Issue Date: May 2, 2005
Ethical Stem Cell Research
To help standardize and protect the integrity of human embryonic stem cell (hESC) research, the National Academies has prepared a 131-page report containing a set of nonbinding ethics guidelines for scientists working in this area. Topping the list of recommendations is the call for institutions doing hESC research to set up oversight committees--with members from the public and scientific community--to review and monitor all hESC research proposals.
"Heightened oversight is essential to assure the public that stem cell research is being carried out in an ethical manner," said report cochair Jonathan D. Moreno, biomedical ethics professor at the University of Virginia. "The oversight we call for will in many instances set a higher standard than required by existing laws or regulations."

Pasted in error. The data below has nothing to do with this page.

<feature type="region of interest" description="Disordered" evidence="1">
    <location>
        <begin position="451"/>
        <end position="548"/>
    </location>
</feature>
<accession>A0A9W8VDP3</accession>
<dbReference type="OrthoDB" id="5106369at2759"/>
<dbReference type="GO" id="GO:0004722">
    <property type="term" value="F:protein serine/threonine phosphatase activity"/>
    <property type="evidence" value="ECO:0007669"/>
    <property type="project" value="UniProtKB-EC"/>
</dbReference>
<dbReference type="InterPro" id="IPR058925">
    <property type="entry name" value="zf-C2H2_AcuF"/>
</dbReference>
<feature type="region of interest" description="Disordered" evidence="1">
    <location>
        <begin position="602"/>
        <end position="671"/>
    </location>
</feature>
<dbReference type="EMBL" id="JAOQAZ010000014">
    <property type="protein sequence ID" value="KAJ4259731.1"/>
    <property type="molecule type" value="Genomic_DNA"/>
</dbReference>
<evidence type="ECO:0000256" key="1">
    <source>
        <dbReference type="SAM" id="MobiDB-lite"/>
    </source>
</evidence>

The guidelines include a tightening of rules governing the donation of embryos, eggs, and sperm. The report recommends that all donors be required to give informed consent, that all research using such donations be reviewed by institutional review boards, and that donors not be paid for their donation.
In addition, the report warns against combining hESC with nonhuman primate embryos. For other, nonprimate animals, such as mice, introduction of hESC should be allowed after careful review, and the resulting hybrids should not be allowed to breed, the report says.
"This report is absolutely critical to ensure an effective and ethical approach to embryonic stem cell research," said Rep. Michael N. Castle (R-Del.). Castle is a cosponsor of a House bill to increase the number of hESC lines available for study with federal funds. "By ensuring that this cutting-edge research adheres to the highest ethical standards, the [National Academies] is rightly providing strong oversight recommendation," he said.
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